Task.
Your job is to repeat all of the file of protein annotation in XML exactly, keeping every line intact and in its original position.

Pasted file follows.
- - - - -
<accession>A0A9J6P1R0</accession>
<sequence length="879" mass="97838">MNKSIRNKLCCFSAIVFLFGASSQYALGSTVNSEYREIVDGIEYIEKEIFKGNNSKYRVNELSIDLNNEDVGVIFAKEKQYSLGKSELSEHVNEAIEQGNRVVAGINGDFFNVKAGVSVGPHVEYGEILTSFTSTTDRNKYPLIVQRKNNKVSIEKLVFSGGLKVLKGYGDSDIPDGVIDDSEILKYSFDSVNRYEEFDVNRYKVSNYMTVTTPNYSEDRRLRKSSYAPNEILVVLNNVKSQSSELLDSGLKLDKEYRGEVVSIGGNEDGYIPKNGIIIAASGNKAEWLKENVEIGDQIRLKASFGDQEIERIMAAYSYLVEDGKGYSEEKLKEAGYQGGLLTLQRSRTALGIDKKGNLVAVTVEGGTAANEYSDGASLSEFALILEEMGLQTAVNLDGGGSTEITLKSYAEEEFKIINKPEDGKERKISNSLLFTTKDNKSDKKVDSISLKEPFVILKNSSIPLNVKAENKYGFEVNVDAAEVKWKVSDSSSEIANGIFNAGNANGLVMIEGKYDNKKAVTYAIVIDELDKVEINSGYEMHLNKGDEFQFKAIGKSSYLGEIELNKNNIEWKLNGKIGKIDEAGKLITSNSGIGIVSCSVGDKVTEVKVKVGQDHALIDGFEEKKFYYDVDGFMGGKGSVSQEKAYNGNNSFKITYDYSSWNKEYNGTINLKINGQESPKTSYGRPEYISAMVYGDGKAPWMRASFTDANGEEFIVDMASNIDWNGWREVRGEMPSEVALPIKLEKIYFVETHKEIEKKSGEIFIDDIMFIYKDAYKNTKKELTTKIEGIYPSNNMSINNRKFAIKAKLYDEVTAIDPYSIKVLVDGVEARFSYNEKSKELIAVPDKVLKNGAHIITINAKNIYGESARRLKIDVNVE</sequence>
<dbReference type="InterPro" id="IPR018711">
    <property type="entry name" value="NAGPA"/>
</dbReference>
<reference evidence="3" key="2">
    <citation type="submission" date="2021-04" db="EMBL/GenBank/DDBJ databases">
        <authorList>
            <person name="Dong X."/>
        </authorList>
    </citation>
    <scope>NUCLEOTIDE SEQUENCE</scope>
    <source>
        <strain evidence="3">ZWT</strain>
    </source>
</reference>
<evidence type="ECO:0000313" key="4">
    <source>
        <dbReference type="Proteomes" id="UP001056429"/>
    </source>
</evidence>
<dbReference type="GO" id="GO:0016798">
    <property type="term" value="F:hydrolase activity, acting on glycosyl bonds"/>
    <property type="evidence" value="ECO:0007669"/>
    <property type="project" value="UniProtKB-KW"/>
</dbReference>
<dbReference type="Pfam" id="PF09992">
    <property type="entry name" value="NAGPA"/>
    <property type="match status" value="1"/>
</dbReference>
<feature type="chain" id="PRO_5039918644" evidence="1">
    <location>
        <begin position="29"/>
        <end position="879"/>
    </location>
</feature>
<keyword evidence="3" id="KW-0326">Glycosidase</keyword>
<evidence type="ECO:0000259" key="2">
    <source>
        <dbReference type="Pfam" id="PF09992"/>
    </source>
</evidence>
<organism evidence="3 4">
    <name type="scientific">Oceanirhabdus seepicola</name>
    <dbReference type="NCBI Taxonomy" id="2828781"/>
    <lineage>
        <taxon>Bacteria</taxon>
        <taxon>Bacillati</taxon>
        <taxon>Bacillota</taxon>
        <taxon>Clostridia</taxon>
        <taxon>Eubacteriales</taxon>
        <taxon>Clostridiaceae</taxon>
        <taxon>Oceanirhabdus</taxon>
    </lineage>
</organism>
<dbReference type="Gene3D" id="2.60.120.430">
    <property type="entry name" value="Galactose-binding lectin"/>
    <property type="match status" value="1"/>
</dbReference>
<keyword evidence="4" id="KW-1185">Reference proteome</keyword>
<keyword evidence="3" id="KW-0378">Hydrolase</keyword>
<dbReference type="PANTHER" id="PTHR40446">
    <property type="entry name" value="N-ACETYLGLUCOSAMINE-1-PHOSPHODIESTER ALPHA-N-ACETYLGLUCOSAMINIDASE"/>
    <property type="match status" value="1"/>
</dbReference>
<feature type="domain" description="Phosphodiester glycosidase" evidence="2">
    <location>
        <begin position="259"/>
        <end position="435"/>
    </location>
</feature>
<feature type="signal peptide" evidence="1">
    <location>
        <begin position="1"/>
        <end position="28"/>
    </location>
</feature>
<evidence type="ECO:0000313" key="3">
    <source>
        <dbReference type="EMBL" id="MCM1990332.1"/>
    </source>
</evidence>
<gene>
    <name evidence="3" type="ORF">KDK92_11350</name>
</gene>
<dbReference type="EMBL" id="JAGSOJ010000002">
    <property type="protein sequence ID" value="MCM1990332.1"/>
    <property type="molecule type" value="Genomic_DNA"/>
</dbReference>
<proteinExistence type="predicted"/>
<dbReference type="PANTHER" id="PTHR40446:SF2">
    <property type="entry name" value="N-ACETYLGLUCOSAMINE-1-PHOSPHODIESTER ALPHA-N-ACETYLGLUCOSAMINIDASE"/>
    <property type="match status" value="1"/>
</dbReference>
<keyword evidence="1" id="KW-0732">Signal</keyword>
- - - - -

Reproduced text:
<accession>A0A9J6P1R0</accession>
<sequence length="879" mass="97838">MNKSIRNKLCCFSAIVFLFGASSQYALGSTVNSEYREIVDGIEYIEKEIFKGNNSKYRVNELSIDLNNEDVGVIFAKEKQYSLGKSELSEHVNEAIEQGNRVVAGINGDFFNVKAGVSVGPHVEYGEILTSFTSTTDRNKYPLIVQRKNNKVSIEKLVFSGGLKVLKGYGDSDIPDGVIDDSEILKYSFDSVNRYEEFDVNRYKVSNYMTVTTPNYSEDRRLRKSSYAPNEILVVLNNVKSQSSELLDSGLKLDKEYRGEVVSIGGNEDGYIPKNGIIIAASGNKAEWLKENVEIGDQIRLKASFGDQEIERIMAAYSYLVEDGKGYSEEKLKEAGYQGGLLTLQRSRTALGIDKKGNLVAVTVEGGTAANEYSDGASLSEFALILEEMGLQTAVNLDGGGSTEITLKSYAEEEFKIINKPEDGKERKISNSLLFTTKDNKSDKKVDSISLKEPFVILKNSSIPLNVKAENKYGFEVNVDAAEVKWKVSDSSSEIANGIFNAGNANGLVMIEGKYDNKKAVTYAIVIDELDKVEINSGYEMHLNKGDEFQFKAIGKSSYLGEIELNKNNIEWKLNGKIGKIDEAGKLITSNSGIGIVSCSVGDKVTEVKVKVGQDHALIDGFEEKKFYYDVDGFMGGKGSVSQEKAYNGNNSFKITYDYSSWNKEYNGTINLKINGQESPKTSYGRPEYISAMVYGDGKAPWMRASFTDANGEEFIVDMASNIDWNGWREVRGEMPSEVALPIKLEKIYFVETHKEIEKKSGEIFIDDIMFIYKDAYKNTKKELTTKIEGIYPSNNMSINNRKFAIKAKLYDEVTAIDPYSIKVLVDGVEARFSYNEKSKELIAVPDKVLKNGAHIITINAKNIYGESARRLKIDVNVE</sequence>
<dbReference type="InterPro" id="IPR018711">
    <property type="entry name" value="NAGPA"/>
</dbReference>
<reference evidence="3" key="2">
    <citation type="submission" date="2021-04" db="EMBL/GenBank/DDBJ databases">
        <authorList>
            <person name="Dong X."/>
        </authorList>
    </citation>
    <scope>NUCLEOTIDE SEQUENCE</scope>
    <source>
        <strain evidence="3">ZWT</strain>
    </source>
</reference>
<evidence type="ECO:0000313" key="4">
    <source>
        <dbReference type="Proteomes" id="UP001056429"/>
    </source>
</evidence>
<dbReference type="GO" id="GO:0016798">
    <property type="term" value="F:hydrolase activity, acting on glycosyl bonds"/>
    <property type="evidence" value="ECO:0007669"/>
    <property type="project" value="UniProtKB-KW"/>
</dbReference>
<dbReference type="Pfam" id="PF09992">
    <property type="entry name" value="NAGPA"/>
    <property type="match status" value="1"/>
</dbReference>
<feature type="chain" id="PRO_5039918644" evidence="1">
    <location>
        <begin position="29"/>
        <end position="879"/>
    </location>
</feature>
<keyword evidence="3" id="KW-0326">Glycosidase</keyword>
<evidence type="ECO:0000259" key="2">
    <source>
        <dbReference type="Pfam" id="PF09992"/>
    </source>
</evidence>
<organism evidence="3 4">
    <name type="scientific">Oceanirhabdus seepicola</name>
    <dbReference type="NCBI Taxonomy" id="2828781"/>
    <lineage>
        <taxon>Bacteria</taxon>
        <taxon>Bacillati</taxon>
        <taxon>Bacillota</taxon>
        <taxon>Clostridia</taxon>
        <taxon>Eubacteriales</taxon>
        <taxon>Clostridiaceae</taxon>
        <taxon>Oceanirhabdus</taxon>
    </lineage>
</organism>
<dbReference type="Gene3D" id="2.60.120.430">
    <property type="entry name" value="Galactose-binding lectin"/>
    <property type="match status" value="1"/>
</dbReference>
<keyword evidence="4" id="KW-1185">Reference proteome</keyword>
<keyword evidence="3" id="KW-0378">Hydrolase</keyword>
<dbReference type="PANTHER" id="PTHR40446">
    <property type="entry name" value="N-ACETYLGLUCOSAMINE-1-PHOSPHODIESTER ALPHA-N-ACETYLGLUCOSAMINIDASE"/>
    <property type="match status" value="1"/>
</dbReference>
<feature type="domain" description="Phosphodiester glycosidase" evidence="2">
    <location>
        <begin position="259"/>
        <end position="435"/>
    </location>
</feature>
<feature type="signal peptide" evidence="1">
    <location>
        <begin position="1"/>
        <end position="28"/>
    </location>
</feature>
<evidence type="ECO:0000313" key="3">
    <source>
        <dbReference type="EMBL" id="MCM1990332.1"/>
    </source>
</evidence>
<gene>
    <name evidence="3" type="ORF">KDK92_11350</name>
</gene>
<dbReference type="EMBL" id="JAGSOJ010000002">
    <property type="protein sequence ID" value="MCM1990332.1"/>
    <property type="molecule type" value="Genomic_DNA"/>
</dbReference>
<proteinExistence type="predicted"/>
<dbReference type="PANTHER" id="PTHR40446:SF2">
    <property type="entry name" value="N-ACETYLGLUCOSAMINE-1-PHOSPHODIESTER ALPHA-N-ACETYLGLUCOSAMINIDASE"/>
    <property type="match status" value="1"/>
</dbReference>
<keyword evidence="1" id="KW-0732">Signal</keyword>